We’re told data science is the key to unlocking the value in big data, but nobody seems to agree just what it is. Is it engineering, statistics. . .both? David Donoho’s “50 Years of Data Science,” which is itself a survey of Tukey’s “Future of Data Analysis,” offers one of the best criticisms of the hype around data science from a statistics perspective, arguing that data science is not new (if it’s anything at all) and calling statistics to action (again) to take back the field with a more practical, modern view of what it means to teach statistics and data science.
Drawing on his blog post, Sean Owen responds, offering counterpoints from an engineer, in search of a better understanding of how to teach and practice data science in 2017. Sean explores some key points in the history of data science from the past 50 years in order to build up a more complete view of how data science sprung out of statistics and merged with computer engineering and concludes by comparing Donoho’s view of what it means to build data science capability with one taken from the experience organizations doing so in the context of Apache Hadoop, Spark, and other big data tools.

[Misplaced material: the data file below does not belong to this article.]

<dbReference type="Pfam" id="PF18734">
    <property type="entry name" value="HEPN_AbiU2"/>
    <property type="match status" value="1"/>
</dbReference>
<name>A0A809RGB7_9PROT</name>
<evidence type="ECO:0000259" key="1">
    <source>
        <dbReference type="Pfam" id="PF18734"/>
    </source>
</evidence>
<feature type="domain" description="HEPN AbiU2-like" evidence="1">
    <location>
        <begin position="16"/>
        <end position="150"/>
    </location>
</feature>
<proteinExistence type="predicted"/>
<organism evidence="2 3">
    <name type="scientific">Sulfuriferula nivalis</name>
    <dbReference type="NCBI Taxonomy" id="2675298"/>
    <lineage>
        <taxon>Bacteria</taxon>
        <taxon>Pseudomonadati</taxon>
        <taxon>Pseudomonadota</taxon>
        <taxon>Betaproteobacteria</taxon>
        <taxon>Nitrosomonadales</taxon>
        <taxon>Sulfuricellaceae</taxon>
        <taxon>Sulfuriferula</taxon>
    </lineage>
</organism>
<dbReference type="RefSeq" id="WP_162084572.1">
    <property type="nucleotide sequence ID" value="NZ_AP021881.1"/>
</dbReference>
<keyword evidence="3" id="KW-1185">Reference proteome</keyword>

Sean Owen is director of data science at Cloudera in London. Before Cloudera, he founded Myrrix Ltd. (now the Oryx project) to commercialize large-scale real-time recommender systems on Hadoop. He is an Apache Spark committer, was a committer and VP for Apache Mahout, and is the coauthor of Advanced Analytics on Spark and Mahout in Action. Previously, Sean was a senior engineer at Google.
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